INDIA and The UK Working together for shared prosperity

Ruchi Ghanashyam |مؤلف

Issue 02, 2021


India and the United Kingdom set a historic way forward for bilateral relations during a virtual summit between the prime ministers of the two countries on May 4, 2021. The Prime Minister of India Narendra Modi and the UK Prime Minister Boris Johnson agreed on a common vision of a new and transformational Comprehensive Strategic Partnership between the UK and India, and adopted an ambitious India-UK ‘Roadmap 2030’ to steer cooperation for the next 10 years. The two leaders gave an ambitious blueprint for future relations and the virtual summit, despite the raging global pandemic, indicated the deep desire on both sides to forge ahead with a futuristic vision for bilateral ties. They welcomed the signing of the new UK-India MoU on Telecommunications/ICT and the Joint Declaration of Intent on cooperation in the fields of Digital Technology, the establishment of new high-level dialogues on tech, new joint rapid research investment into Covid19, a new partnership to support zoonotic research, new investment to advance understanding of weather and climate science, and the continuation of the UK-India Education and Research Initiative (UKIERI). Both leaders agreed to expand and enhance the existing UK-India vaccines partnership, highlighting the successful collaboration between Oxford University, Astra Zeneca and the Serum Institute of India on an effective Covid19 vaccine that is ‘developed in UK’, ‘Made in India’ and ‘distributed globally’. They emphasised that the international community should learn lessons and agreed to work together to reform and strengthen WHO and the global health security architecture to strengthen pandemic resilience. Measures were identified for the coming months and years to increase people-to-people contacts and enhance ties in multiple areas with progress to be monitored through an annual strategic review at foreign ministers level, reporting to the two Prime Ministers.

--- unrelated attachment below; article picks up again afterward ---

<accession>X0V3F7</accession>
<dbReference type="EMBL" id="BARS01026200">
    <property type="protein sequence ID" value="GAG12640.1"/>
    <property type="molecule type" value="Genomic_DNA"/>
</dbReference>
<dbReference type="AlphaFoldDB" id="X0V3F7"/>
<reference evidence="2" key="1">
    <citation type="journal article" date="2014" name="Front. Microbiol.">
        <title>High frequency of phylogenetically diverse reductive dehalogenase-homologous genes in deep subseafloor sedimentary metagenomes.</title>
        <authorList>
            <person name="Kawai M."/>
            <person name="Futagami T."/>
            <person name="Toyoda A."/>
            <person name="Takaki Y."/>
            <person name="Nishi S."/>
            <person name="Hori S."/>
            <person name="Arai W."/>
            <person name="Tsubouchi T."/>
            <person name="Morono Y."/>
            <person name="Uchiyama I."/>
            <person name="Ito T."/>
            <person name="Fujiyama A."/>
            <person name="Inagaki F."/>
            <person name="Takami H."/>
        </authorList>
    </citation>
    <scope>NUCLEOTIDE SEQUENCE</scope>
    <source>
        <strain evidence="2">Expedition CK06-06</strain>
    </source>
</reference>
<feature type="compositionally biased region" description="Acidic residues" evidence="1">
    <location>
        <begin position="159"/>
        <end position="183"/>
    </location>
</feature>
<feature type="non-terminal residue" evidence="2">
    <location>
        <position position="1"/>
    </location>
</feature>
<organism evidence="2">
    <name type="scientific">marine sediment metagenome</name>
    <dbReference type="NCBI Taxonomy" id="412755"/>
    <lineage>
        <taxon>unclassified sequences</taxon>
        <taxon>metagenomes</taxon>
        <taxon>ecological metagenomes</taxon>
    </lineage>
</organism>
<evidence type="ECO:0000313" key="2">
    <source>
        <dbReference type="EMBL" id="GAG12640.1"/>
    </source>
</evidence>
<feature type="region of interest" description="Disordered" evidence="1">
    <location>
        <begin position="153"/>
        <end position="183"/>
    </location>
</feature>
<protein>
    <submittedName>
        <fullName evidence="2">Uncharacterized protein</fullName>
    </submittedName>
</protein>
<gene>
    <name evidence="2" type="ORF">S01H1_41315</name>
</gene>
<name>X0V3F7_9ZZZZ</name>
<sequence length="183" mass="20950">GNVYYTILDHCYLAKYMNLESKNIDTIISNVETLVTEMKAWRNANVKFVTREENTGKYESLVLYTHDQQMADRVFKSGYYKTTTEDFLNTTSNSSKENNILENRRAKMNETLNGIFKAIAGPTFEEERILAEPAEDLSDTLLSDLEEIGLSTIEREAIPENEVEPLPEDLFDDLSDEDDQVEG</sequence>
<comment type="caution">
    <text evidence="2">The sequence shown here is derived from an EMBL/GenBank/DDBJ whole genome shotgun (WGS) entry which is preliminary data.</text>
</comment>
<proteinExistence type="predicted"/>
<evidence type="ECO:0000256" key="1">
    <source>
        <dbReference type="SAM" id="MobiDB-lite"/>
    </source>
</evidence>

PM Modi (on the screen) addressed the opening session of the virtual US Leaders Summit on Climate on April 22, 2021. This photograph was taken at the Downing Street Briefing Room, London, the UK, from where UK PM Boris Johnson (right) attended the summit

Economy and trade